"The right time is any time that one is still so lucky as to have."
~ Henry James
Liz & Rosie on their way to camp.
(the glasses are for fashion purposes only)
On Monday morning, I dropped my 9 year old off at sleep away camp for a week. This is actually the first of two camps that she will attend this summer, lucky duck. She gets to go to this one with her cousin Liz, who's 10, and is more like her best friend than a family member. It's a pretty typical program with all the standard activities ie. soccer, tennis, swimming. And for them, it's five days of total awesomeness. Last year, I felt nervous, excited, sad, and all the other emotions that moms tend to deal with when they are setting their daughter free for the first time. What if she had a tick in her hair? What if she forgot to take her allergy meds? What if she, gulp, got home sick? But on pick-up day, when I saw her sitting with her peers, singing with her group, goofing off with her cousin and smiling at me from ear to ear, I realized that she had been able to make it all work and to figure it out on her own. She might have had really dirty fingernails and have worn the same outfit all five days in a row, but she was all in one piece. And she'd had a ball, which is truly all that matters. Fast forward a year. As I helped her get ready to head off again, this time as a seasoned camper, I had none of my feelings of hesitation that I'd dealt with last summer. She was a year older, she knew the deal, and she could not WAIT to get there. It was all good. For both of us. Okay, I might have still been a little sad, but I kept it to myself. Sniff sniff. On Monday morning, as she threw all her last minute odds and ends into her backpack, she ran downstairs and asked me where her iPod was. "It doesn't matter," I said. "I don't want you taking it." She stopped in her tracks and gave me look along with a "BUT, MOM!" She then proceeded to tell me that all her friends brought them and that sometimes they had a chance to listen to music during free time. I still said no. And then I said something along the lines of, "You're going to CAMP, Rosie. You'll be living in a cabin in the wilderness with your friends. You're going to run around and play during the day and catch fireflies at night. There is a time and place for headphones and electronics and this is not it." Thankfully, she dropped it and continued to get ready to go. She might have been a wee bit annoyed, but I didn't care. It may not look cool to be the only one in her group without an iPod (which I highly doubt is the case), but I am 100% sure her experience will be so much better without it. As a runner, who listens and often depends on music when I'm on the road, I clearly understand and appreciate the value of it. But, as a mom, I also recognize the value of unplugging and just being a part of the scene during other times in our life. As a kid, I want her to recognize the importance of this, too. Maybe not now, but eventually. Rock on, Rosie, and dance to the beat of your own laughter!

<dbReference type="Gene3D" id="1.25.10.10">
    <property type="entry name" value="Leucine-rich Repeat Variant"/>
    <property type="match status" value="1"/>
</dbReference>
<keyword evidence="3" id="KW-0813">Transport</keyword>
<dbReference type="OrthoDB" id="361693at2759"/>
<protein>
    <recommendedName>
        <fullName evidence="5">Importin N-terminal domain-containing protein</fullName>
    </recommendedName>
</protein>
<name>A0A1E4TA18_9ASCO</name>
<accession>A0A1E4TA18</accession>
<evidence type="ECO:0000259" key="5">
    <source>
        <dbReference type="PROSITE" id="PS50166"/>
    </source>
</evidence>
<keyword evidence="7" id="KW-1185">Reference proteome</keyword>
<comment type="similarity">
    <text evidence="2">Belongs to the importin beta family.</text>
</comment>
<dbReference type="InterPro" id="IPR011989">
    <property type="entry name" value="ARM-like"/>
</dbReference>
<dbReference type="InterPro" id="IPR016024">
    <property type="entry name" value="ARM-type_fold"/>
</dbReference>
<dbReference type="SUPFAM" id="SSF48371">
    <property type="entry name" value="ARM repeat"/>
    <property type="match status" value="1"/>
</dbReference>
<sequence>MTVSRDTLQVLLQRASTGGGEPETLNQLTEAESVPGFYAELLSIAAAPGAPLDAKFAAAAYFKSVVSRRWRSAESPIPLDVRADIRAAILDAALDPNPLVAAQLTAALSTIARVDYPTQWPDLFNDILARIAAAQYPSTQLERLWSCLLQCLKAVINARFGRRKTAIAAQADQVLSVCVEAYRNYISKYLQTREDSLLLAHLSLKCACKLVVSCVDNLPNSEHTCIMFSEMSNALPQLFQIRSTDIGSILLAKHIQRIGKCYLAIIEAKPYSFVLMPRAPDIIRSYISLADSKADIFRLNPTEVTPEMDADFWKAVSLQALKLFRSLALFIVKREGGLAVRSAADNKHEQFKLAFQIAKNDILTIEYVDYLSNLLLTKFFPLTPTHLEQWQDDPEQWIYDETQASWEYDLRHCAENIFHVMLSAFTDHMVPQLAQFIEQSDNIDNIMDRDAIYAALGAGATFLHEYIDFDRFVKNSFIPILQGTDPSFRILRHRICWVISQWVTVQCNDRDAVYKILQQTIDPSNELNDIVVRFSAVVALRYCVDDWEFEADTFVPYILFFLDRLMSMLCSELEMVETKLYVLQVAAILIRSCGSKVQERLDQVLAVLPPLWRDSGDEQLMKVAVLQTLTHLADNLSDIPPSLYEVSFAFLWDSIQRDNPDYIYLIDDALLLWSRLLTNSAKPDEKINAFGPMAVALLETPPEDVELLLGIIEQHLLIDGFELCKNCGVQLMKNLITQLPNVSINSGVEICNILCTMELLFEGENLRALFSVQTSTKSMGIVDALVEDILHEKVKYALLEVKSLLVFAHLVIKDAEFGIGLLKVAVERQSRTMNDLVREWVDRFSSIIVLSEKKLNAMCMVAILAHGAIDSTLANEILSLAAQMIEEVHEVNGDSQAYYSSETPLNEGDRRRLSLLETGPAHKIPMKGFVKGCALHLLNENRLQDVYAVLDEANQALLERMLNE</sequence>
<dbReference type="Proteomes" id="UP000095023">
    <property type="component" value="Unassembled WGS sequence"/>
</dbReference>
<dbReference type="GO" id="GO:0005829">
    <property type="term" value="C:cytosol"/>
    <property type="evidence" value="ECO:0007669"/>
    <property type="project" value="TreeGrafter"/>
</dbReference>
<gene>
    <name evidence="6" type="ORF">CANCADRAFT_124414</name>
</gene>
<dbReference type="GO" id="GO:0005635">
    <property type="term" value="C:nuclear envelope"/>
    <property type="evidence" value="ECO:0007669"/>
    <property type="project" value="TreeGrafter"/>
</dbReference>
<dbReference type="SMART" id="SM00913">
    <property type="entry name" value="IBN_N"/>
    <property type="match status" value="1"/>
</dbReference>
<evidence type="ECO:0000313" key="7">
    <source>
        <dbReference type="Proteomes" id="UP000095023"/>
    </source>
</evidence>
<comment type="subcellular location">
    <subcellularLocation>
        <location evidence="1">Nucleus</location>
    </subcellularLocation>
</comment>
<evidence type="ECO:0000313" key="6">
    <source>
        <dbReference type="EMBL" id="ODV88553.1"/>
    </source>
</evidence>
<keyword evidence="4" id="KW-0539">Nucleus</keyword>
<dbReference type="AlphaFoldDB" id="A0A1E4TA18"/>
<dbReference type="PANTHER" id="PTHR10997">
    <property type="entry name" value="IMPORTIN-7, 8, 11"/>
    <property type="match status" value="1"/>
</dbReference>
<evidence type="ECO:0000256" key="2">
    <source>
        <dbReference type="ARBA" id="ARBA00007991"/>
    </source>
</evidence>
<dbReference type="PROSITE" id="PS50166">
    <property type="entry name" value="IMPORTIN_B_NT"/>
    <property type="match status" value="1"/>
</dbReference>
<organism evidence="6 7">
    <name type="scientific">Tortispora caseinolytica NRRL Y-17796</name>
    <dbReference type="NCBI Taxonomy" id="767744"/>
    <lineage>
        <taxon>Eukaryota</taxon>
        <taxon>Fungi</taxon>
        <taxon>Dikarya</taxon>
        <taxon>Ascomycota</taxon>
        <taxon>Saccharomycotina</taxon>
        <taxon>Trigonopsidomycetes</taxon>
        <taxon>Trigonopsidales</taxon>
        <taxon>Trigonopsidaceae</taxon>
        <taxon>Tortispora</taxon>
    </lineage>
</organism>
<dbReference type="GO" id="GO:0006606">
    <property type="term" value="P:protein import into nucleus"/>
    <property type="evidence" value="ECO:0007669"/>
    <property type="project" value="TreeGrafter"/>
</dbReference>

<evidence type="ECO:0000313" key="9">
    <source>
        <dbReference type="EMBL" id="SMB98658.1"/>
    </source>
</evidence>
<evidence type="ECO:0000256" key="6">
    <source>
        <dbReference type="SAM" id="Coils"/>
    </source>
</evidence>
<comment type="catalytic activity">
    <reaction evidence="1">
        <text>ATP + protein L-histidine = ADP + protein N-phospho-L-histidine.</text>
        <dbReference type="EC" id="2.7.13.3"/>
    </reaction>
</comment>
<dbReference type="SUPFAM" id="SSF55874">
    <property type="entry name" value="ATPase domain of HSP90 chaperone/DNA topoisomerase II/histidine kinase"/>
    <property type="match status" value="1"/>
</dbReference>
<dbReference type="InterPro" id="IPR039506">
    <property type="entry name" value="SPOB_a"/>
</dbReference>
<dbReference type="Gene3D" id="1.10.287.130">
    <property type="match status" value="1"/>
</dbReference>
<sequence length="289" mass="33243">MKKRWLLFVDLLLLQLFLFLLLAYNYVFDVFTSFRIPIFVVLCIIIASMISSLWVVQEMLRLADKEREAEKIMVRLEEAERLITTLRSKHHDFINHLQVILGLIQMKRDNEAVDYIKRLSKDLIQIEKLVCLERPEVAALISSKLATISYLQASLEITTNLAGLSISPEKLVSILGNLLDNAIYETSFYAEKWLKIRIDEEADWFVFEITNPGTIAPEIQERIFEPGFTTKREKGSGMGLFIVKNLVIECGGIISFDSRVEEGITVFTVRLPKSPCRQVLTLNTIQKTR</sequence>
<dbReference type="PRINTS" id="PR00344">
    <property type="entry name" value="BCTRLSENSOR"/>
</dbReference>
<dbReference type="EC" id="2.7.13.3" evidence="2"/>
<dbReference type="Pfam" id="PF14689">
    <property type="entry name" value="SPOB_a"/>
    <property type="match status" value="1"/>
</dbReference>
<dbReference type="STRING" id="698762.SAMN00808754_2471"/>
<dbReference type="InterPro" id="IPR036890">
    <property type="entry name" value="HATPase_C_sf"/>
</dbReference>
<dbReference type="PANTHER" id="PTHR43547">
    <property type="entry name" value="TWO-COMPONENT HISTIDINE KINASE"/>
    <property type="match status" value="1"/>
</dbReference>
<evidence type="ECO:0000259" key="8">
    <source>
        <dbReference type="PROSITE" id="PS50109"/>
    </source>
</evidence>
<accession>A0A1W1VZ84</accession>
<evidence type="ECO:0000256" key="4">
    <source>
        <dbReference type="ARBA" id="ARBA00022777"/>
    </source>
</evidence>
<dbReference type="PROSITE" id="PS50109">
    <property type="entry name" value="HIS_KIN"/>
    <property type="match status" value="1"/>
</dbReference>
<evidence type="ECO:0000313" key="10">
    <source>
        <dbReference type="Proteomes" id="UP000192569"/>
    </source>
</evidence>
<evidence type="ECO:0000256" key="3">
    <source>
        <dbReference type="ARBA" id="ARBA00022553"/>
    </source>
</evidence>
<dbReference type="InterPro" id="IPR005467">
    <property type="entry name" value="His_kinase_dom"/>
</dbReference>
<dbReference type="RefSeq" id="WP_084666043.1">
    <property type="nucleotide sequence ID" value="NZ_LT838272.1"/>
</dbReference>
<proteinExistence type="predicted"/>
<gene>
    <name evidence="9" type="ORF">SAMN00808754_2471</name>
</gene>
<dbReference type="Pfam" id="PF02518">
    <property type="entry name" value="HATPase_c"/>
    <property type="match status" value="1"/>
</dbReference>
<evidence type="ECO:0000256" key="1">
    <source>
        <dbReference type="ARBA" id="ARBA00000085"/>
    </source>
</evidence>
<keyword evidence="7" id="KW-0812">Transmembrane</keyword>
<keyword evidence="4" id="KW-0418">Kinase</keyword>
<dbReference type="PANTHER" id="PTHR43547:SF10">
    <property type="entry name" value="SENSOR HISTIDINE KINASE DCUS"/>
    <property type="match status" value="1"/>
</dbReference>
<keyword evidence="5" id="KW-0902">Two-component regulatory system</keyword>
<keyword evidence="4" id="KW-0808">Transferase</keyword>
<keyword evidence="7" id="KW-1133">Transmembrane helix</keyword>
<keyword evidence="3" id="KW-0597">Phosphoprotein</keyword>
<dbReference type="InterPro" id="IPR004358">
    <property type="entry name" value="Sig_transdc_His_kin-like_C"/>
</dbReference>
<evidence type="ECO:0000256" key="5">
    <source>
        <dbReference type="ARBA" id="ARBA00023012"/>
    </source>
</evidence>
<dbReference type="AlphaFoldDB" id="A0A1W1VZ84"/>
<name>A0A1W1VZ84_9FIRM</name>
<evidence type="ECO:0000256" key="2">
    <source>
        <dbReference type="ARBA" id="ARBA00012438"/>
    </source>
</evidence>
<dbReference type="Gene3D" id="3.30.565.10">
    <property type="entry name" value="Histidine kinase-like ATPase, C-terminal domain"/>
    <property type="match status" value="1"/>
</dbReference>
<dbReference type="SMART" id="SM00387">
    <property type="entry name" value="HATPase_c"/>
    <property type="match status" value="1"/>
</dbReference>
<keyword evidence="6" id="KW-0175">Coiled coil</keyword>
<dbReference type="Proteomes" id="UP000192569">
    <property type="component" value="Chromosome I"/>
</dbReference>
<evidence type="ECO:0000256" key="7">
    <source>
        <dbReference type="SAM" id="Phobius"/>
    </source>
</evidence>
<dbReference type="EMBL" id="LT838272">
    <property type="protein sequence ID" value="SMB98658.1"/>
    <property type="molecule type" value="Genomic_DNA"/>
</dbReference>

Listen to this:
Ages Places - Wildlife Control